Technically, language is held in common; no one person owns language or has the power to hold onto words like possessions. It is when individuals make unique creations with words – generate particularly apt phrases, coin terms, or construct arguments and develop insights – that we can say they have some claim to those particular ideas. They become “intellectual property.”
Citation is an acknowledgement of these interesting formulations of language and ideas, as well as of the intellectual effort and ability that they represent. The history or “etymology” of the term “plagiarism” relates its use to the act of kidnapping or stealing property, which implicates plagiarism in a debate over what can and cannot be said to be “intellectual property.”
Copyright is another concept closely related to citation and intellectual property. When individuals create unique works, we can say that they have claim to these works and these become “copyright protected”. For more information about copyright, see Copyright @ York.
As the term “originality” is often used in association with intellectual property, students sometimes gain the impression that the demand on them is to contribute something completely new and utterly unique to academic discussions. This is not the case.
In fact, many of the thinkers to whom we attribute major ideas today – Charles Darwin, Nicolaus Copernicus, Marie Curie, Mahatma Gandhi, Albert Einstein – built the revolutionary ideas for which they have become famous upon the ideas of other thinkers.
You are not expected to research, write, and contribute original ideas at the same level as advanced scholars and professional academics. Learning, and by extension, your university education, is a process where writers gain writing skills over time, building on accumulated knowledge to create strong, well-articulated arguments. Throughout this process, writers cite the sources they use to formulate their own ideas.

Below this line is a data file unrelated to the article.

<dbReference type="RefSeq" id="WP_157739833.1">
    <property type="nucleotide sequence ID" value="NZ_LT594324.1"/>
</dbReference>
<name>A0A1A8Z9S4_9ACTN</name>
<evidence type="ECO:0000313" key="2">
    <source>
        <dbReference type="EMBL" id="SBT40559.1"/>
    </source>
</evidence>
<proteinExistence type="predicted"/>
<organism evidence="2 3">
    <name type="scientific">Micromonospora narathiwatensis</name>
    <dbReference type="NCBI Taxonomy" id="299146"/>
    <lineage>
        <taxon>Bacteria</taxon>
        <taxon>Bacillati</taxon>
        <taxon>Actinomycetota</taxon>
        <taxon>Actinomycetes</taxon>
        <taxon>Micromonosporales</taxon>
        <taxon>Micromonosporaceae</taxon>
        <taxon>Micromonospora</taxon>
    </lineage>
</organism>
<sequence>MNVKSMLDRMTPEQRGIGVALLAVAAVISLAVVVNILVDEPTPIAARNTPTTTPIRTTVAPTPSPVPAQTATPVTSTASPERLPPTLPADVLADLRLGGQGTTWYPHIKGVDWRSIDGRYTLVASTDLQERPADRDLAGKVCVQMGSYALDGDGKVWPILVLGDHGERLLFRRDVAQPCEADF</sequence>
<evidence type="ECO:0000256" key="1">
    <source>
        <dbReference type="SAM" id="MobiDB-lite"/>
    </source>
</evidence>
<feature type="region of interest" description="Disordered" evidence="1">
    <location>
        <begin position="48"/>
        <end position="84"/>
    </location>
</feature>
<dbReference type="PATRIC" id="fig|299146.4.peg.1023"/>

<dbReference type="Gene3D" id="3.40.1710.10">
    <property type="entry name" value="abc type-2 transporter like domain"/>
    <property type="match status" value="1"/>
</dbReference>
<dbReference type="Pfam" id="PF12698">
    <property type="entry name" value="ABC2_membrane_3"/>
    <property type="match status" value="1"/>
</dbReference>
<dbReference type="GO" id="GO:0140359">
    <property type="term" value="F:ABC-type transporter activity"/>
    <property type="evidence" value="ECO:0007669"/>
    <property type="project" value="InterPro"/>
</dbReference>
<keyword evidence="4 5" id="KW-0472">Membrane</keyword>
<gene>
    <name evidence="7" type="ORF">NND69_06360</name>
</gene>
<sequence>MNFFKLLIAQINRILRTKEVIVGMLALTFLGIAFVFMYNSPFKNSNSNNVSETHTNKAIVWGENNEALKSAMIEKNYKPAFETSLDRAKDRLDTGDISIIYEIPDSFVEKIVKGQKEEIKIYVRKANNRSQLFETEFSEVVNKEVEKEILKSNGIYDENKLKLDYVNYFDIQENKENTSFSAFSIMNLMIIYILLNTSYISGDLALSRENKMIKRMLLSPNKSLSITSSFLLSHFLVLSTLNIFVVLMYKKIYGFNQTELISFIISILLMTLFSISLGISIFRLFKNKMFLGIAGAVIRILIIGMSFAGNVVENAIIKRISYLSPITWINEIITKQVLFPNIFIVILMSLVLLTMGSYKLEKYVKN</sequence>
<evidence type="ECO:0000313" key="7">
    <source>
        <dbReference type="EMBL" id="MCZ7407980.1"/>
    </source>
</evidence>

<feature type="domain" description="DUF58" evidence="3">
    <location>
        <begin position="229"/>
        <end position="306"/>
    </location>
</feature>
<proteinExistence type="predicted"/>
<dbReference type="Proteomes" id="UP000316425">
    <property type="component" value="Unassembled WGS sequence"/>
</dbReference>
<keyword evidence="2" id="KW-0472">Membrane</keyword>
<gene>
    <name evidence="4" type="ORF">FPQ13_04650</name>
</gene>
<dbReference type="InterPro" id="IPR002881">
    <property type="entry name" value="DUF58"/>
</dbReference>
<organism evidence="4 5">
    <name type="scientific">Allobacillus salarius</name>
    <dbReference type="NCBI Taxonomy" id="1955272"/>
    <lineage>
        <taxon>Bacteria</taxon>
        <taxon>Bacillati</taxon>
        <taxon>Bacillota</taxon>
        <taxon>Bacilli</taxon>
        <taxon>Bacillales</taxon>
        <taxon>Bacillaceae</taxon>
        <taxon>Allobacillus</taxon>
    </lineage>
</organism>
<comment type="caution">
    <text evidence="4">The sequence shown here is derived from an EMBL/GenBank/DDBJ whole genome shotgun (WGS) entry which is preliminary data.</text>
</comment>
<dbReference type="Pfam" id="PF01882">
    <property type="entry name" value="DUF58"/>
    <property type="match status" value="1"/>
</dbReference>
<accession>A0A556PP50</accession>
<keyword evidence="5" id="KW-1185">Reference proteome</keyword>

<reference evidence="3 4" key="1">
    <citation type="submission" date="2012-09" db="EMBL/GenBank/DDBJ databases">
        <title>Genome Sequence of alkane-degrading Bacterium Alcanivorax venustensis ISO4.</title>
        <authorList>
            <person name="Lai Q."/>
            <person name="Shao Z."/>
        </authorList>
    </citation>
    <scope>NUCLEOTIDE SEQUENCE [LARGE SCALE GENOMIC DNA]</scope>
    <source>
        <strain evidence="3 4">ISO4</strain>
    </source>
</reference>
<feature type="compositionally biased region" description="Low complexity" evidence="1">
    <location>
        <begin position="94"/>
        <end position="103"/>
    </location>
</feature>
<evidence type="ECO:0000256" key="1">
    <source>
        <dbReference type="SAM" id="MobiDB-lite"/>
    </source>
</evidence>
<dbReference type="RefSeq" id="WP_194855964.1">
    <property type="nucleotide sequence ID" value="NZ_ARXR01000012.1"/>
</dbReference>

In the context of academic research, the term “original” is used to describe work that adds to existing knowledge by expanding, deepening, reconsidering, and testing it. However, the origins of this existing knowledge must be acknowledged through appropriate citation practices.
Your bibliography should list only the sources you have consulted in your research. Although when time is short you may be tempted to make it appear that you have done more research than you actually have, misrepresenting the number of sources consulted breaches academic integrity codes for three reasons:
- such practices represent attempts to obtain grades by avoiding required work and, as such, are forms of cheating
- such practices could lead you to misattribute and misrepresent source material and are thus irresponsible research practices
- such practices constitute a form of falsification and fabrication